According to the Museum’s program development coordinator Mandi Lyon, “CUSP tabletop activities are hands-on interactive experiences that pull people into thinking about and having conversations about solutions to climate change problems in their area.” Karsen helped out in a unique way, making exhibits more relevant to a younger audience. Karsen recalls, “I created mind maps (a skill she picked up at City High) that show air quality and the relationship to climate change in Pittsburgh. After I finished that I started working on a video project that also helps people learn about climate change in a cool way.”

Karsen’s work on the Air Pollution Plinko game and video helped her to examine how people of different age groups learn and take in new information all while developing her communication skills.

Karsen’s passion morphed from the study of nature to human nature and she will attend the University of Pittsburgh—Johnstown in the fall for  Psychology. Karsen has also taken something else from her internship at the Carnegie Museum of Natural History (besides work experience and a clearer course for her future). She also got a glimpse behind the scenes at the museum where the rare bones are kept, including skulls, tusks and mammoth dinosaur bones. “It’s something I’ll never forget,” she says “and working with all these lovely people at the museum shaped me to become more of a leader and to not be afraid to speak out in a group and share my ideas. No idea is a stupid idea!”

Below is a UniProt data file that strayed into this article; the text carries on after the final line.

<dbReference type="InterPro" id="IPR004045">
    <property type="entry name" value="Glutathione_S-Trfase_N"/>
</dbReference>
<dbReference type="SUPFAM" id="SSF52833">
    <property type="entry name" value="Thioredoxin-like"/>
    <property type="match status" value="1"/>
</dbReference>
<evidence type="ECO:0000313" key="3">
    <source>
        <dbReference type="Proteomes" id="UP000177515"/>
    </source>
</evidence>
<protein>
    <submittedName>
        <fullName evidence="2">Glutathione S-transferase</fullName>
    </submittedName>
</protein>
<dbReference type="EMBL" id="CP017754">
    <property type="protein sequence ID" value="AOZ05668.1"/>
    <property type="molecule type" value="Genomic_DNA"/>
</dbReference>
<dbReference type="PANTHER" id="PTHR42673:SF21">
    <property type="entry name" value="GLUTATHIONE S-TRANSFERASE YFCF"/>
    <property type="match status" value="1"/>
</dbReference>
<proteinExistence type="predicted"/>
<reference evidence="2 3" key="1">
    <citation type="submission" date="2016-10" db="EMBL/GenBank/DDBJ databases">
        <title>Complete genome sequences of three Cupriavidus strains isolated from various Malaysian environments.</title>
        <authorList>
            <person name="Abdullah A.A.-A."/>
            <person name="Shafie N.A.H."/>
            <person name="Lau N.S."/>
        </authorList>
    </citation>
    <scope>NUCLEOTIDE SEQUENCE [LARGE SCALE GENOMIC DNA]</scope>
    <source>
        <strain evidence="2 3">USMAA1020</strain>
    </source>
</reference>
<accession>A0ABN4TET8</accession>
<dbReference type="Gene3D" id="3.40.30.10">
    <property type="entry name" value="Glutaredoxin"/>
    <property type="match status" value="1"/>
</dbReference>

Karsen Koah not only demonstrated but helped to create and maintain a unique game Air Pollution Plinko that would prompt people into thoughtful discussion on air quality.

One of Karsen’s mentors at the Museum, Laurie Giarratani, sums up the internship best, “We consider ourselves a place for learning. It’s also a place for high school students to get some job experience.  And for us to have a chance to gain some high-schooler’s perspective on our team.  That’s just really valuable.” So everybody wins.